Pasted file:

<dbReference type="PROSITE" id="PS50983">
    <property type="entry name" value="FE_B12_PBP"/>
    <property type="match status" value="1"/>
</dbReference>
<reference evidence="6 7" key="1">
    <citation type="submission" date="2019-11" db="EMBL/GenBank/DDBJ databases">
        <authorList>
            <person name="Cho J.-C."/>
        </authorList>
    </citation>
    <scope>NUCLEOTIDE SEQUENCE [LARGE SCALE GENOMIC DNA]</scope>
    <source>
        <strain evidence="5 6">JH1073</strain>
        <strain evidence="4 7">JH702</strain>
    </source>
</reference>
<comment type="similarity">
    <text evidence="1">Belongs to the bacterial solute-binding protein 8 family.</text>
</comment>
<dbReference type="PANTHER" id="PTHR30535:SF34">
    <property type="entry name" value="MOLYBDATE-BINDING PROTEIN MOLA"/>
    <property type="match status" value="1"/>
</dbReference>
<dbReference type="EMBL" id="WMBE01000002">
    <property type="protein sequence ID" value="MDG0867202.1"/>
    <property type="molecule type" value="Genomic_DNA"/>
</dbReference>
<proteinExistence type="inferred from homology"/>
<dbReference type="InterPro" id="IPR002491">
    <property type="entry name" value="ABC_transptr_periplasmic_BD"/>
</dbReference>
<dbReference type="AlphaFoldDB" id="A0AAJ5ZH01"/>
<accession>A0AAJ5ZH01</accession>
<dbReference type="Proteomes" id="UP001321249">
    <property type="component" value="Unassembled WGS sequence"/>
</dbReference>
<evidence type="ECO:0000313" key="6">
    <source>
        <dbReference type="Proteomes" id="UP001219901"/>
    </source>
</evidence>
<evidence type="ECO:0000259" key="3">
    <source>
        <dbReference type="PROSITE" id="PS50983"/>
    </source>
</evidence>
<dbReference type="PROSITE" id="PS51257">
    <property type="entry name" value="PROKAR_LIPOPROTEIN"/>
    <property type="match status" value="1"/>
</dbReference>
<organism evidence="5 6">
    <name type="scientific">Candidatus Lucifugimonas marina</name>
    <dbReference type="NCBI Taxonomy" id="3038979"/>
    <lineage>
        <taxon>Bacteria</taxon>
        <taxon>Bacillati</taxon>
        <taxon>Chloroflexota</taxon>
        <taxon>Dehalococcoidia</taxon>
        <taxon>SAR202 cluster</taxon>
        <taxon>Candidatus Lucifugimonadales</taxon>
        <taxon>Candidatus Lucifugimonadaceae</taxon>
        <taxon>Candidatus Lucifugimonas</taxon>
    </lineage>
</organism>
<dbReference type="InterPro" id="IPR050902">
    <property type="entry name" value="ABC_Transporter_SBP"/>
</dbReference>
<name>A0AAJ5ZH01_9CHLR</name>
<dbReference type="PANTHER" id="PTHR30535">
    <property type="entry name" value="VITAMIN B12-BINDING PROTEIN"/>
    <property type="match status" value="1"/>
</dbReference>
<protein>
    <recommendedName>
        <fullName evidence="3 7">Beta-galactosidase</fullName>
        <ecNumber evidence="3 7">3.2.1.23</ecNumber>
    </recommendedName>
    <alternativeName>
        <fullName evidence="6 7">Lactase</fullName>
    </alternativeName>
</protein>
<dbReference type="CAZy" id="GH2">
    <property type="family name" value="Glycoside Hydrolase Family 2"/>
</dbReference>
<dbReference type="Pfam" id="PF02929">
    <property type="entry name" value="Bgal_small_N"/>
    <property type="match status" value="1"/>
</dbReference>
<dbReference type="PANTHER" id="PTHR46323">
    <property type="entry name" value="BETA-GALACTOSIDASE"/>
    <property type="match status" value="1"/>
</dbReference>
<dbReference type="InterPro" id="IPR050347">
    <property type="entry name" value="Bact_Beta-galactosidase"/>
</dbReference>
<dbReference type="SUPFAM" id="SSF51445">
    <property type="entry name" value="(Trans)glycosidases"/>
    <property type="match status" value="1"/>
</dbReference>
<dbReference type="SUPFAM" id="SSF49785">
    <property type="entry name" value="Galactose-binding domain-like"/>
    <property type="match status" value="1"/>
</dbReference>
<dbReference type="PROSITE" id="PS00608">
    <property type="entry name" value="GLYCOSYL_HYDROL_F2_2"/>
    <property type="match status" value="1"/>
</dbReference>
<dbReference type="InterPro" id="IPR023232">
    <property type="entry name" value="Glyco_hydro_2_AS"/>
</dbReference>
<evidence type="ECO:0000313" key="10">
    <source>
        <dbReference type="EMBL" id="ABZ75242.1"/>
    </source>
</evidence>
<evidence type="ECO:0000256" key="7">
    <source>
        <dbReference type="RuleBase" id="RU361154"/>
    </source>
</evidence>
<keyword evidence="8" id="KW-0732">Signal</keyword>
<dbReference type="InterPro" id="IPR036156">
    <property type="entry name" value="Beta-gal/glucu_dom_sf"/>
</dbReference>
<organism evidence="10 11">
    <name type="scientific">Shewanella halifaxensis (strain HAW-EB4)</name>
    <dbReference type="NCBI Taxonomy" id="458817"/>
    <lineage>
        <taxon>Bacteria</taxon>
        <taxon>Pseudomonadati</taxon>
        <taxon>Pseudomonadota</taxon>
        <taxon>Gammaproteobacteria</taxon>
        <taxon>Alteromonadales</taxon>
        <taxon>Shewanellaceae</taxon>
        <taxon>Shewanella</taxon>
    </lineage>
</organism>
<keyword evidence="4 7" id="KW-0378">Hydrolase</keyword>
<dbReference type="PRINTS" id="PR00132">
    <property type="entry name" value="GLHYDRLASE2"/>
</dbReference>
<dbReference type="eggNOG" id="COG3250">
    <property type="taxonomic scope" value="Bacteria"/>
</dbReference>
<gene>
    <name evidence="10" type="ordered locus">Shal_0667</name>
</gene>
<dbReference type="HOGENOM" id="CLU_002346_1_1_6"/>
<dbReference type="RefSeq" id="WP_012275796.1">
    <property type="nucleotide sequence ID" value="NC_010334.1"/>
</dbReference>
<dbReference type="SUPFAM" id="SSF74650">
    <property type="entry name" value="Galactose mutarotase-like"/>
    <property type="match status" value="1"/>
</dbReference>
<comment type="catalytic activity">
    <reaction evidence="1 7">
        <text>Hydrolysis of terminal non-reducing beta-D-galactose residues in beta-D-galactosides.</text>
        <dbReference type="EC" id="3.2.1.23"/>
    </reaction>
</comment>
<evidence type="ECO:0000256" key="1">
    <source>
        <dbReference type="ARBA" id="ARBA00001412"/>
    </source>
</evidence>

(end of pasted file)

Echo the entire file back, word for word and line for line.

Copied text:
<dbReference type="PROSITE" id="PS50983">
    <property type="entry name" value="FE_B12_PBP"/>
    <property type="match status" value="1"/>
</dbReference>
<reference evidence="6 7" key="1">
    <citation type="submission" date="2019-11" db="EMBL/GenBank/DDBJ databases">
        <authorList>
            <person name="Cho J.-C."/>
        </authorList>
    </citation>
    <scope>NUCLEOTIDE SEQUENCE [LARGE SCALE GENOMIC DNA]</scope>
    <source>
        <strain evidence="5 6">JH1073</strain>
        <strain evidence="4 7">JH702</strain>
    </source>
</reference>
<comment type="similarity">
    <text evidence="1">Belongs to the bacterial solute-binding protein 8 family.</text>
</comment>
<dbReference type="PANTHER" id="PTHR30535:SF34">
    <property type="entry name" value="MOLYBDATE-BINDING PROTEIN MOLA"/>
    <property type="match status" value="1"/>
</dbReference>
<dbReference type="EMBL" id="WMBE01000002">
    <property type="protein sequence ID" value="MDG0867202.1"/>
    <property type="molecule type" value="Genomic_DNA"/>
</dbReference>
<proteinExistence type="inferred from homology"/>
<dbReference type="InterPro" id="IPR002491">
    <property type="entry name" value="ABC_transptr_periplasmic_BD"/>
</dbReference>
<dbReference type="AlphaFoldDB" id="A0AAJ5ZH01"/>
<accession>A0AAJ5ZH01</accession>
<dbReference type="Proteomes" id="UP001321249">
    <property type="component" value="Unassembled WGS sequence"/>
</dbReference>
<evidence type="ECO:0000313" key="6">
    <source>
        <dbReference type="Proteomes" id="UP001219901"/>
    </source>
</evidence>
<evidence type="ECO:0000259" key="3">
    <source>
        <dbReference type="PROSITE" id="PS50983"/>
    </source>
</evidence>
<dbReference type="PROSITE" id="PS51257">
    <property type="entry name" value="PROKAR_LIPOPROTEIN"/>
    <property type="match status" value="1"/>
</dbReference>
<organism evidence="5 6">
    <name type="scientific">Candidatus Lucifugimonas marina</name>
    <dbReference type="NCBI Taxonomy" id="3038979"/>
    <lineage>
        <taxon>Bacteria</taxon>
        <taxon>Bacillati</taxon>
        <taxon>Chloroflexota</taxon>
        <taxon>Dehalococcoidia</taxon>
        <taxon>SAR202 cluster</taxon>
        <taxon>Candidatus Lucifugimonadales</taxon>
        <taxon>Candidatus Lucifugimonadaceae</taxon>
        <taxon>Candidatus Lucifugimonas</taxon>
    </lineage>
</organism>
<dbReference type="InterPro" id="IPR050902">
    <property type="entry name" value="ABC_Transporter_SBP"/>
</dbReference>
<name>A0AAJ5ZH01_9CHLR</name>
<dbReference type="PANTHER" id="PTHR30535">
    <property type="entry name" value="VITAMIN B12-BINDING PROTEIN"/>
    <property type="match status" value="1"/>
</dbReference>
<protein>
    <recommendedName>
        <fullName evidence="3 7">Beta-galactosidase</fullName>
        <ecNumber evidence="3 7">3.2.1.23</ecNumber>
    </recommendedName>
    <alternativeName>
        <fullName evidence="6 7">Lactase</fullName>
    </alternativeName>
</protein>
<dbReference type="CAZy" id="GH2">
    <property type="family name" value="Glycoside Hydrolase Family 2"/>
</dbReference>
<dbReference type="Pfam" id="PF02929">
    <property type="entry name" value="Bgal_small_N"/>
    <property type="match status" value="1"/>
</dbReference>
<dbReference type="PANTHER" id="PTHR46323">
    <property type="entry name" value="BETA-GALACTOSIDASE"/>
    <property type="match status" value="1"/>
</dbReference>
<dbReference type="InterPro" id="IPR050347">
    <property type="entry name" value="Bact_Beta-galactosidase"/>
</dbReference>
<dbReference type="SUPFAM" id="SSF51445">
    <property type="entry name" value="(Trans)glycosidases"/>
    <property type="match status" value="1"/>
</dbReference>
<dbReference type="SUPFAM" id="SSF49785">
    <property type="entry name" value="Galactose-binding domain-like"/>
    <property type="match status" value="1"/>
</dbReference>
<dbReference type="PROSITE" id="PS00608">
    <property type="entry name" value="GLYCOSYL_HYDROL_F2_2"/>
    <property type="match status" value="1"/>
</dbReference>
<dbReference type="InterPro" id="IPR023232">
    <property type="entry name" value="Glyco_hydro_2_AS"/>
</dbReference>
<evidence type="ECO:0000313" key="10">
    <source>
        <dbReference type="EMBL" id="ABZ75242.1"/>
    </source>
</evidence>
<evidence type="ECO:0000256" key="7">
    <source>
        <dbReference type="RuleBase" id="RU361154"/>
    </source>
</evidence>
<keyword evidence="8" id="KW-0732">Signal</keyword>
<dbReference type="InterPro" id="IPR036156">
    <property type="entry name" value="Beta-gal/glucu_dom_sf"/>
</dbReference>
<organism evidence="10 11">
    <name type="scientific">Shewanella halifaxensis (strain HAW-EB4)</name>
    <dbReference type="NCBI Taxonomy" id="458817"/>
    <lineage>
        <taxon>Bacteria</taxon>
        <taxon>Pseudomonadati</taxon>
        <taxon>Pseudomonadota</taxon>
        <taxon>Gammaproteobacteria</taxon>
        <taxon>Alteromonadales</taxon>
        <taxon>Shewanellaceae</taxon>
        <taxon>Shewanella</taxon>
    </lineage>
</organism>
<keyword evidence="4 7" id="KW-0378">Hydrolase</keyword>
<dbReference type="PRINTS" id="PR00132">
    <property type="entry name" value="GLHYDRLASE2"/>
</dbReference>
<dbReference type="eggNOG" id="COG3250">
    <property type="taxonomic scope" value="Bacteria"/>
</dbReference>
<gene>
    <name evidence="10" type="ordered locus">Shal_0667</name>
</gene>
<dbReference type="HOGENOM" id="CLU_002346_1_1_6"/>
<dbReference type="RefSeq" id="WP_012275796.1">
    <property type="nucleotide sequence ID" value="NC_010334.1"/>
</dbReference>
<dbReference type="SUPFAM" id="SSF74650">
    <property type="entry name" value="Galactose mutarotase-like"/>
    <property type="match status" value="1"/>
</dbReference>
<comment type="catalytic activity">
    <reaction evidence="1 7">
        <text>Hydrolysis of terminal non-reducing beta-D-galactose residues in beta-D-galactosides.</text>
        <dbReference type="EC" id="3.2.1.23"/>
    </reaction>
</comment>
<evidence type="ECO:0000256" key="1">
    <source>
        <dbReference type="ARBA" id="ARBA00001412"/>
    </source>
</evidence>